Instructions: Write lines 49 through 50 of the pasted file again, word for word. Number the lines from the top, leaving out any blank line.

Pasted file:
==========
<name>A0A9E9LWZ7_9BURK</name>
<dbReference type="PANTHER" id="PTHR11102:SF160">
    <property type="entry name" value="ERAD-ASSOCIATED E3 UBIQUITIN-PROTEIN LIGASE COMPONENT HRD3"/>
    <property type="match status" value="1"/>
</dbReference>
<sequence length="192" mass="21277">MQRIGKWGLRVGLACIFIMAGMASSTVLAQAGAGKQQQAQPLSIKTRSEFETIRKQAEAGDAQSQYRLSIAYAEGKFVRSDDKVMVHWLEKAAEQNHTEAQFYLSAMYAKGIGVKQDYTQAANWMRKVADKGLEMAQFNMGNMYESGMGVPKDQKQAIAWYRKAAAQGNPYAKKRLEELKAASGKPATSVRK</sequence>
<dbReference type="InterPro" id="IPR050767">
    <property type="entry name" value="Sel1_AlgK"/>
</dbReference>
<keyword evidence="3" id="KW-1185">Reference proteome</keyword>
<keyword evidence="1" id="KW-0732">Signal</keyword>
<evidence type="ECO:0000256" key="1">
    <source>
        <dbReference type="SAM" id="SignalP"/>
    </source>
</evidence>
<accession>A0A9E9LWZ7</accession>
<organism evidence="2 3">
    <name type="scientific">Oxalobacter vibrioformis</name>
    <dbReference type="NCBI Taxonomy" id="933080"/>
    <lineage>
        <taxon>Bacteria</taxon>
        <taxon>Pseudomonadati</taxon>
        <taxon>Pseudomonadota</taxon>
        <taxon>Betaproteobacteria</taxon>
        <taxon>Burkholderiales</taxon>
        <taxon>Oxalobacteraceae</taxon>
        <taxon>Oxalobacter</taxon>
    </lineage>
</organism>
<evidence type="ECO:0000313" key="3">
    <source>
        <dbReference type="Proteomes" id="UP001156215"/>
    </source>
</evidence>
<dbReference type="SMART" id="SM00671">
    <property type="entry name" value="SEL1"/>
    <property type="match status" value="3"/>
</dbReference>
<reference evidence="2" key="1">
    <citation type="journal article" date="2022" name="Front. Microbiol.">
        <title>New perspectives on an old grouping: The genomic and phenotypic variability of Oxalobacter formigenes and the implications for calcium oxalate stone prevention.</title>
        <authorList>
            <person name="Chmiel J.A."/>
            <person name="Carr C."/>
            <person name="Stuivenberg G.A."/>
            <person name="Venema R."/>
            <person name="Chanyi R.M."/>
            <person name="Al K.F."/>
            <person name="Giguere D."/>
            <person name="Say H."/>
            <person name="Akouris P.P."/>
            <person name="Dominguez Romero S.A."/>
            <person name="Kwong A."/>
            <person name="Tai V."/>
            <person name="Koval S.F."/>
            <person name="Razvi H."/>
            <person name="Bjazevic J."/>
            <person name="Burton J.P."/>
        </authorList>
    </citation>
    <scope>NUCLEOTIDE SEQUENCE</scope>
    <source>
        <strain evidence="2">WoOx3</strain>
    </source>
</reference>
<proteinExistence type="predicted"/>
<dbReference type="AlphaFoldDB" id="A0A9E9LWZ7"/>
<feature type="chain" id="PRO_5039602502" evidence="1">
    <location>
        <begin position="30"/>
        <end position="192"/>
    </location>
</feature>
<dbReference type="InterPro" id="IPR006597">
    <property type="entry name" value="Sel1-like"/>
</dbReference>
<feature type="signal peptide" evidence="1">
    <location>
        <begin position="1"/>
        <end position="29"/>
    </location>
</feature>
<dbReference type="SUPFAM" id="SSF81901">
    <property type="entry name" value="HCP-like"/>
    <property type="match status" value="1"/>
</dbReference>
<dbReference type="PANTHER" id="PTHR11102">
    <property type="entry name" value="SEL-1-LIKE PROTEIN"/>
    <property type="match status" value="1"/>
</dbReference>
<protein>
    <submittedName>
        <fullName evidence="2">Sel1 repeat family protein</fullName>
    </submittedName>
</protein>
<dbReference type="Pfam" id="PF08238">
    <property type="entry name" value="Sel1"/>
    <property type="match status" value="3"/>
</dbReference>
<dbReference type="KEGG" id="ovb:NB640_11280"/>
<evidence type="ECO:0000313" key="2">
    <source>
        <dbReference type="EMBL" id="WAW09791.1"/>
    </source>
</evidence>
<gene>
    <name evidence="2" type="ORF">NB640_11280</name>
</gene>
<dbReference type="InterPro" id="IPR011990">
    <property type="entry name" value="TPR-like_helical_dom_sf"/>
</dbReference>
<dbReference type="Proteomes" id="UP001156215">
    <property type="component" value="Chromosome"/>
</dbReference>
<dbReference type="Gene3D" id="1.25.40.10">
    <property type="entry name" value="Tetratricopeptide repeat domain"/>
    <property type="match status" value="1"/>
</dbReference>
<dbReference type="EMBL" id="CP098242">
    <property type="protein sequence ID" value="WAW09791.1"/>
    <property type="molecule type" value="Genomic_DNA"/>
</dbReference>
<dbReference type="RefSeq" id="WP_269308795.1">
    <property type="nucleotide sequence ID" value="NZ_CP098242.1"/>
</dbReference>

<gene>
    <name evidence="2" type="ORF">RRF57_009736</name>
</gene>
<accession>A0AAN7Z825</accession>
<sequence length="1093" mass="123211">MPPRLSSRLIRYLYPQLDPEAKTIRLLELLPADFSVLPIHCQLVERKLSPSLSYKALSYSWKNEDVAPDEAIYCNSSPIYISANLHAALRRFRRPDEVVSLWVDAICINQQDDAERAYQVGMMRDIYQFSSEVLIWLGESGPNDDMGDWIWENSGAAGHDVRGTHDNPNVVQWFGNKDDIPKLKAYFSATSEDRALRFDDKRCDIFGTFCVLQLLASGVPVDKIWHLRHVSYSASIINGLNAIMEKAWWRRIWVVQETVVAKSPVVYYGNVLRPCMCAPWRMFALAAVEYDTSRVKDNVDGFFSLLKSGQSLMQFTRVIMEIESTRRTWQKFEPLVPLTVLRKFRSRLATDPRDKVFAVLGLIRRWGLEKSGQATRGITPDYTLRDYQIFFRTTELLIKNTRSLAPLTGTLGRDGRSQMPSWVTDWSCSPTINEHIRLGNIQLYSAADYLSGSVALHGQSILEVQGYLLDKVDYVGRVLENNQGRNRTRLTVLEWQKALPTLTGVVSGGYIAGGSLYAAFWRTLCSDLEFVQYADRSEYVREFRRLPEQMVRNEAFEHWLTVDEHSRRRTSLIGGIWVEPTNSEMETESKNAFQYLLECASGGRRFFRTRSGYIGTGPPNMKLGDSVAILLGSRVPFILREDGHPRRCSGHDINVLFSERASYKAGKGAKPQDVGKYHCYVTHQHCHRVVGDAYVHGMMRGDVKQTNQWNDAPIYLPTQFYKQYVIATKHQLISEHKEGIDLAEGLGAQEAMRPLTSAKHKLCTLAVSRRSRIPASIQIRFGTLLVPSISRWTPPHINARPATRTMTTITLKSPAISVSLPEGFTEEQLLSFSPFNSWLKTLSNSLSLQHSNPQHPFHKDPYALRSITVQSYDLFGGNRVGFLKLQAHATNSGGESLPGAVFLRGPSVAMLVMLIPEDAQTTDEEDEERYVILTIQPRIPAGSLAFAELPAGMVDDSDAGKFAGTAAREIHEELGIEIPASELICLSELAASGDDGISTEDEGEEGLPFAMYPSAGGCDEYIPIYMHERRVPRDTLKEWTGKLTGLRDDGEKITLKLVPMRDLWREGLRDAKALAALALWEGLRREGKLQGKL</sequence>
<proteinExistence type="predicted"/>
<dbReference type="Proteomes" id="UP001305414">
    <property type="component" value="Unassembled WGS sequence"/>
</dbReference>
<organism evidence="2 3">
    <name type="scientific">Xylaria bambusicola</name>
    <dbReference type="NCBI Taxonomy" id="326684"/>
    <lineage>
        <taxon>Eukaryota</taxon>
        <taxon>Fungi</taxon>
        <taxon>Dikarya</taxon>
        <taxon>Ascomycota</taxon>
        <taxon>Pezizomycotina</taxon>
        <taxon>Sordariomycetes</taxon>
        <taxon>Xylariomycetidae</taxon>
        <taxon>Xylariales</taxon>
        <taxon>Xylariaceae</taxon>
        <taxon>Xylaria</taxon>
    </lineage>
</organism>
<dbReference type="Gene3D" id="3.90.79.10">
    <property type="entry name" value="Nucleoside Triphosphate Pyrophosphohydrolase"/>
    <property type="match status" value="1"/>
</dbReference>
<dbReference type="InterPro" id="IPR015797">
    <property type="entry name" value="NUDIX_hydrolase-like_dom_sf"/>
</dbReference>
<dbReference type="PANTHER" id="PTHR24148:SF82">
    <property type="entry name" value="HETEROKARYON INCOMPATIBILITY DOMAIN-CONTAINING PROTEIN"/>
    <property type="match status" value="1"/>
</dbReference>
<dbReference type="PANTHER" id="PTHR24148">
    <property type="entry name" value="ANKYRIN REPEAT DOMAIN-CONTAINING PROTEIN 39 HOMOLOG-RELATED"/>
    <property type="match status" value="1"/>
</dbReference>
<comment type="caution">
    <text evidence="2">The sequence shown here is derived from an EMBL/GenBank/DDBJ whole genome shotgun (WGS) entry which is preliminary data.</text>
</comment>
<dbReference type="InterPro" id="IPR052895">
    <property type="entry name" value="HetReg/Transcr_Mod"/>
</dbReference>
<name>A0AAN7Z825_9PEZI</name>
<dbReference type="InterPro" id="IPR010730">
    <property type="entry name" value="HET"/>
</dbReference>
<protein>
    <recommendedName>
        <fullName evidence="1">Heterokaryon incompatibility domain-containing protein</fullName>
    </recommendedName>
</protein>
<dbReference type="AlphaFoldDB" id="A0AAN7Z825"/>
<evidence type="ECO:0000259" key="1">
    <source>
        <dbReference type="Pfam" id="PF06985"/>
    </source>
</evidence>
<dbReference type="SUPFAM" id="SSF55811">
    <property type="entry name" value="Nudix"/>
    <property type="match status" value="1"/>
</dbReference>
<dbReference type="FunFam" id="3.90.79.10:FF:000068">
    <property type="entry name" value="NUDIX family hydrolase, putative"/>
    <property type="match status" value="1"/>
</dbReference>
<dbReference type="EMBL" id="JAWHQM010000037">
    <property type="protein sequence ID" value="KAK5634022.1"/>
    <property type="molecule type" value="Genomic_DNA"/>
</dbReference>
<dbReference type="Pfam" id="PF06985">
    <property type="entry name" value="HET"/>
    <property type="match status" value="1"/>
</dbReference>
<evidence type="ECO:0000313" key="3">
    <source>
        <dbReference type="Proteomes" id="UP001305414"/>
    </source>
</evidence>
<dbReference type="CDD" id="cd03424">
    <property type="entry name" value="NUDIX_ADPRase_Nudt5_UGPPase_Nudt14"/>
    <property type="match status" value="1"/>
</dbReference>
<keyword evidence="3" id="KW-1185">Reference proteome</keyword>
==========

            <person name="Al K.F."/>
            <person name="Giguere D."/>